By Christopher Wells
Although his native Canada is far from the Amazon in terms of distance, Bishop Lionel Gendron said there are many similarities between the two. He pointed to the vast dimensions of the two regions, and the important forest ecosystems in both; as well as the presence of numerous indigenous peoples. In an interview with Vatican News, Bishop Gendron, a member of the Sulpician community, said that in both areas we see lack of respect for the land, and lack of respect for the rights of native populations.
At the Synod, Bishop Gendron noted that around half of all mining companies in the world are Canadian; or rather, “they probably are not Canadian, but they fly the flag of Canada”.
He said that the Bishops’ Conference of Canada, with Development and Peace (the Canadian member of Caritas Internationalis) and other non-governmental organizations, have been working to get an ombudsperson or inspector who would have legal authority to investigate what those mining companies are doing in other nations. Such an office would be able to inquire as to whether the actions of such companies are “in line with what a Canadian company should be doing” as far as “respecting the rights of the people, respecting the land” and so on.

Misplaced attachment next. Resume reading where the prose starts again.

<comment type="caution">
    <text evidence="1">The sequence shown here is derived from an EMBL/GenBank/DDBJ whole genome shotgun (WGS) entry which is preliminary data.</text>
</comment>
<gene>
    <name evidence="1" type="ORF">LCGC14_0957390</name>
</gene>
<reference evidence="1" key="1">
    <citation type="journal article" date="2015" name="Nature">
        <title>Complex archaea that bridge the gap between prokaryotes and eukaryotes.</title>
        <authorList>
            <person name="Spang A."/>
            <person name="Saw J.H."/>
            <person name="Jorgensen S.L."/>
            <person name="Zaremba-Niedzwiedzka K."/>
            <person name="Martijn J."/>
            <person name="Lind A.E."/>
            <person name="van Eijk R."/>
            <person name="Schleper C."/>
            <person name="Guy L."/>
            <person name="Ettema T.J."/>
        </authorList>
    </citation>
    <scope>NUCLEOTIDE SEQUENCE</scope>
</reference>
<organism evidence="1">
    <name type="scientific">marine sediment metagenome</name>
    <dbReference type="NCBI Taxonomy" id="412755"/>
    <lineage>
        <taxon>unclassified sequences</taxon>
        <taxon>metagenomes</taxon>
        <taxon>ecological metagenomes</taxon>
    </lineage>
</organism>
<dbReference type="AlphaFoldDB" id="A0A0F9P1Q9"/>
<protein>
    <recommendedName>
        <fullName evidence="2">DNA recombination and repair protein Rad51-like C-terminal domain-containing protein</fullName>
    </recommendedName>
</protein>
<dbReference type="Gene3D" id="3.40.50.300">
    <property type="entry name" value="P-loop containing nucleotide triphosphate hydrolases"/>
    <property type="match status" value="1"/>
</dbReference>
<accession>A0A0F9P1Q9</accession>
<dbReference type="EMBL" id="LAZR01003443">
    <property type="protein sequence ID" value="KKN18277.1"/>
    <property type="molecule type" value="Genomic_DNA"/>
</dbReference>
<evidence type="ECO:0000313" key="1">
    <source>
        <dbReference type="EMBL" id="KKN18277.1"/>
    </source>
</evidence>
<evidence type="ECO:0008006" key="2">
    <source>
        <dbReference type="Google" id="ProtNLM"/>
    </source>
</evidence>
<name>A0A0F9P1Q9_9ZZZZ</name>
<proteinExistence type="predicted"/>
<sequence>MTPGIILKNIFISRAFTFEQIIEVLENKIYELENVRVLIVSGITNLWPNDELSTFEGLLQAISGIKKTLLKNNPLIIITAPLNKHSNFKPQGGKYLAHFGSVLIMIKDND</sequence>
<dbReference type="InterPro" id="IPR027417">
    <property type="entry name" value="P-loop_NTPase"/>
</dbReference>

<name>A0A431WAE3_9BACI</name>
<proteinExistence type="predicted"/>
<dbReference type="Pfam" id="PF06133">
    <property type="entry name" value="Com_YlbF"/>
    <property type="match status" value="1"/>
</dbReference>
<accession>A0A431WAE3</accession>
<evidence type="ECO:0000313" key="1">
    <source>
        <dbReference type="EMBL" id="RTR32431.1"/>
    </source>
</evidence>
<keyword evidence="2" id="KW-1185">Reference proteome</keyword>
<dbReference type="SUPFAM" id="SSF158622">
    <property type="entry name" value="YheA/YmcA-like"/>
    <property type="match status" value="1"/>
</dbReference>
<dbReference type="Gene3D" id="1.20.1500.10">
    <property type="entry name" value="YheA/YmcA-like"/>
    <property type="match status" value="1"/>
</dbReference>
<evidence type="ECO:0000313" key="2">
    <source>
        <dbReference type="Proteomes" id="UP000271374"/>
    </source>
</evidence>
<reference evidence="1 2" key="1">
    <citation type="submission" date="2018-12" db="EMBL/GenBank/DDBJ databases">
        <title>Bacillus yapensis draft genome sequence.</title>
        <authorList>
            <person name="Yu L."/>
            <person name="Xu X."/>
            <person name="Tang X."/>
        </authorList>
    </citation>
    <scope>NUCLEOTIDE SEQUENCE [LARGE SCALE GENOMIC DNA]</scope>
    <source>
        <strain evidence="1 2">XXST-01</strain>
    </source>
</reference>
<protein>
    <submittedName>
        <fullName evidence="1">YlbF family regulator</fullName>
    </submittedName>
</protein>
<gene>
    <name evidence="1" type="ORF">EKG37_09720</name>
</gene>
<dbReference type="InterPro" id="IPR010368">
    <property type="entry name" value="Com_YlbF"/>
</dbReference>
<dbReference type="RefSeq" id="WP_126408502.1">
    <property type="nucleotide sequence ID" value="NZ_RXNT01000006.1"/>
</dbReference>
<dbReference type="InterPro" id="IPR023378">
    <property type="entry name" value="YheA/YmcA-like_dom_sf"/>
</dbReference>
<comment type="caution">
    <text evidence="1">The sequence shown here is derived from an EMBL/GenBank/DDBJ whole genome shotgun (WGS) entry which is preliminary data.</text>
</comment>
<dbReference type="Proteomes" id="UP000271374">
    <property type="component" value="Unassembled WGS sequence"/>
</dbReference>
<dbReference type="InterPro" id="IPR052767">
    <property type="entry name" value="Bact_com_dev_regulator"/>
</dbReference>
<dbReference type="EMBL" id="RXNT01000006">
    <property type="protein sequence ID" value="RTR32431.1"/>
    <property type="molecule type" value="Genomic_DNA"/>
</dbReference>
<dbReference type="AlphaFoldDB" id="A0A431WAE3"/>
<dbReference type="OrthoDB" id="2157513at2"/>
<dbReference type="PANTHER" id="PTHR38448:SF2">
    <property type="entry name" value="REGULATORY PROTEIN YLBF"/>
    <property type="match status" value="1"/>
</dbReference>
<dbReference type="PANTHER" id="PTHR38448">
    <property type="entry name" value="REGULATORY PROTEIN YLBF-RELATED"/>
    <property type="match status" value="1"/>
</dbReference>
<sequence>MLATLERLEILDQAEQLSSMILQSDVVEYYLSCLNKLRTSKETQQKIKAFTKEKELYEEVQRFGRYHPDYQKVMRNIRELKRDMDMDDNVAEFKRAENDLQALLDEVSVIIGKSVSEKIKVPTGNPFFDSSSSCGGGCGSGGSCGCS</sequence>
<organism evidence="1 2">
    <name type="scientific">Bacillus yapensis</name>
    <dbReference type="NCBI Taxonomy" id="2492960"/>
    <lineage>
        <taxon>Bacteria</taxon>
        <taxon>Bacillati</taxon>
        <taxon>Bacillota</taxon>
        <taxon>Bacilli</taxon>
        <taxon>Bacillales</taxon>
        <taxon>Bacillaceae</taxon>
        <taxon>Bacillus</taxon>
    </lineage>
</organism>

Although efforts have been made in the past, the Bishop said, the ombudsperson have not been given real power to investigate, much less to hold companies responsible by requiring them to adjust their practices.
Bishop Gendron emphasized that despite the distance, the experience both of Canada and the Amazon shows that an integral ecological conversion is necessary. “We cannot always be simply consumers, consumers of everything”, he said, noting that our actions have an impact, “a very direct impact” on people’s lives.
It was precisely this need for a “change of hearts” that has been part of the discussion at the Synod, the Bishops said, emphasizing the need to go forward as one Church “because we are one Body, the Body of Christ, and we share the same Spirit”.